Eva Ituwa, 35, had lost hope when her husband abandoned her and their eight children several years ago. However, with the cash transfers from the SSSNP, specifically aimed at vulnerable households such as hers, she was able to rebuild her life and provide for her children.
I started this small business with the cash assistance I received from the project, and it has changed my life and that of my family. I am now able to generate 3,000 SSP ($4.60) by selling tea on a daily basis to cater for my children’s needs, including food, medication, and paying school fees.
a beneficiary operating a small business in Juba
Thirty-eight-year-old Lorna Cosmas, who lives in Juba, is another beneficiary who credits the SSSNP cash assistance with improving the quality of her life.
“I thank this project for considering vulnerable women in South Sudan. Life was not easy, especially with the conflict and the tough economic situation but now I am very happy that I can take care of my family and send my children to school.”
In addition, the project has supported complementary training (the Cash “Plus” component) empowering households, particularly women, with additional skills and knowledge in financial literacy, water, hygiene, and sanitation (WASH), and early childhood development to improve the well-being of their families.
Annet Konga Josephine, 41, a resident of Yei River County, has equally benefited from the project through the Labor-Intensive Public Works Program. Annet together with other residents in Yei County (from over 5,000 households) participated in a range of temporary jobs in the public works sector, including road rehabilitation and agriculture for cash.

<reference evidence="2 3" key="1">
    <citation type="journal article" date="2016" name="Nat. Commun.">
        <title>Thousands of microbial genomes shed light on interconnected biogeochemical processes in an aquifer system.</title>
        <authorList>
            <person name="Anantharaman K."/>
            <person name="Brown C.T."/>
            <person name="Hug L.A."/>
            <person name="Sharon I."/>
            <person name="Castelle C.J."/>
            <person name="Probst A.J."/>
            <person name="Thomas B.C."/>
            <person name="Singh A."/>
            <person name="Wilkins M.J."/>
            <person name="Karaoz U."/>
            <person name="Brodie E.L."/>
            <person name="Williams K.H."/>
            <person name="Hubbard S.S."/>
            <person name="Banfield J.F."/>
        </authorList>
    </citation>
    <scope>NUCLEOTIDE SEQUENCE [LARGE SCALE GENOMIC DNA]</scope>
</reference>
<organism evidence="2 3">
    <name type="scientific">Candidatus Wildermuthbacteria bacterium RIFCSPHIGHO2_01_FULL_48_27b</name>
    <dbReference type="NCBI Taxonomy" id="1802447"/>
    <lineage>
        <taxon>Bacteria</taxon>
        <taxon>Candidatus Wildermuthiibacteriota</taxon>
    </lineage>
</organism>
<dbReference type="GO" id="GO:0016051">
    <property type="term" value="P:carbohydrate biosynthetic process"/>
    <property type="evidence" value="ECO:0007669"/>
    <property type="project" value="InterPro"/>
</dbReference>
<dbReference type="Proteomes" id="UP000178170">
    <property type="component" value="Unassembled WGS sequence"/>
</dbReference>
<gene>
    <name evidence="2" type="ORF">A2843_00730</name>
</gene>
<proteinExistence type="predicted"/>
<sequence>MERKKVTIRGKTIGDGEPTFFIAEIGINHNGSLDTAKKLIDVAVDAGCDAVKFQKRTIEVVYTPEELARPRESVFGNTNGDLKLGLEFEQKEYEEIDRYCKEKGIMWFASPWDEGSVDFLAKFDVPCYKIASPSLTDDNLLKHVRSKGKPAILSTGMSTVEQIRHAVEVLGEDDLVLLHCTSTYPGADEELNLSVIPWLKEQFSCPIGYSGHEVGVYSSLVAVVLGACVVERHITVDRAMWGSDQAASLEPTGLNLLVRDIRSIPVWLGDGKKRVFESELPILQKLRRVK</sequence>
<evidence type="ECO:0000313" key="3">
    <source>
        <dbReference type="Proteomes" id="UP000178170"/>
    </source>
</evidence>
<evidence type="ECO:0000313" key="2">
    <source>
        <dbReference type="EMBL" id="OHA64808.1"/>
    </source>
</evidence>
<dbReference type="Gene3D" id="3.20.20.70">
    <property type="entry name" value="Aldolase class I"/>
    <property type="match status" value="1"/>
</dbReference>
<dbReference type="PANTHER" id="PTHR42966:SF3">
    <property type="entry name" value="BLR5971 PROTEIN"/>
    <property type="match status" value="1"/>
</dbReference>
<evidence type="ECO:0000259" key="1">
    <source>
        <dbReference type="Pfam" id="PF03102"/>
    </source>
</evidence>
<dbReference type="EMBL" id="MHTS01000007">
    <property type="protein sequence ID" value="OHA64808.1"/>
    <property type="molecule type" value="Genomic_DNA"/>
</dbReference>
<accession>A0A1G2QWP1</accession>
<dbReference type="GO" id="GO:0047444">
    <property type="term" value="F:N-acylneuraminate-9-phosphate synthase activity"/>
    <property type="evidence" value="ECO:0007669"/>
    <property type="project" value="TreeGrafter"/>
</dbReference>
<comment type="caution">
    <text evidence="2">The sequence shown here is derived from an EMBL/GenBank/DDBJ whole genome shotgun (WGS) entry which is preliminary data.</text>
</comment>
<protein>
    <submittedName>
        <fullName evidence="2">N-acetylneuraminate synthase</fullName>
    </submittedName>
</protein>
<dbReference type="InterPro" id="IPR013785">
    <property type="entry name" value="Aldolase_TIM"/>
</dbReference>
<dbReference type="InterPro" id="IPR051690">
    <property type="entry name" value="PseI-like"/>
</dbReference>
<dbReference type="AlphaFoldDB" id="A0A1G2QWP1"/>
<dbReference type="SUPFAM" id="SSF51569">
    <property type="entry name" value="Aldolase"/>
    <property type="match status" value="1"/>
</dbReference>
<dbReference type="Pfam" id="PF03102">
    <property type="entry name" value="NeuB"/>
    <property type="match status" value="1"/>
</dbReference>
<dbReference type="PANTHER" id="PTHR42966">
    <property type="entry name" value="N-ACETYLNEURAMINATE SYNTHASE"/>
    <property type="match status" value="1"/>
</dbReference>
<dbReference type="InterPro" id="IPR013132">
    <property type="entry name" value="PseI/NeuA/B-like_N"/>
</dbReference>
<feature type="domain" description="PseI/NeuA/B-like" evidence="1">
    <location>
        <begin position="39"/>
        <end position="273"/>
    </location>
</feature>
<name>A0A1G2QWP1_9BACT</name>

“My children are no longer roaming the streets in search for food and joining criminal activities. Now we survive on the money the project has provided us and if you go house-to-house, you will find children at home, happy because there is food. With the improved roads in Yei River County, we can now reach the hospital in case of a health emergency, and children and women can now travel safely to schools and market with ease.”
The SSSNP has been supported by World Bank financing and technical support and implemented by the United Nations Office for Project Services (UNOPS) on behalf of the Government of the Republic of South Sudan. This partnership between World Bank, UNOPS and the government is making a valuable contribution towards strengthening the humanitarian-development nexus to uplift the poor and vulnerable communities.
Given a continued need for immediate relief and long-term economic assistance for the poor households, the World Bank’s Executive Board of Directors has recently approved another $129 million to finance the South Sudan Productive Safety Net for Socioeconomic Opportunities Project (SNSOP),which is a unique four-year operation that builds on the experiences of the SSSNP and the South Sudan Safety Net and Skills Development Project. It is providing access to direct income (cash transfers) and boosting access to social and economic opportunities for poor and vulnerable households to enhance resilience through building human capital, with a particular focus on women and youth as potential drivers of economic growth and national stability in South Sudan.
“We understand the current vulnerability situation countrywide, but the resources are limited. Financial support will be channeled towards citizens that are most in need based on criteria set by the project,”said Dr. John Kanisio, Undersecretary for Food Security, Ministry of Agriculture and Food Security.
The SNSOP is implemented by the government through the Ministry of Agriculture and Food security and the Ministry of Gender, Child, and Social Welfareand is targeting 96,000 poor and vulnerable households in 15 counties including two major refugee hosting counties, Maban and Pariang. The SNSOP will not only continue to uplift the poor South Sudanese but aims to strengthen the building blocks of the national social protection system.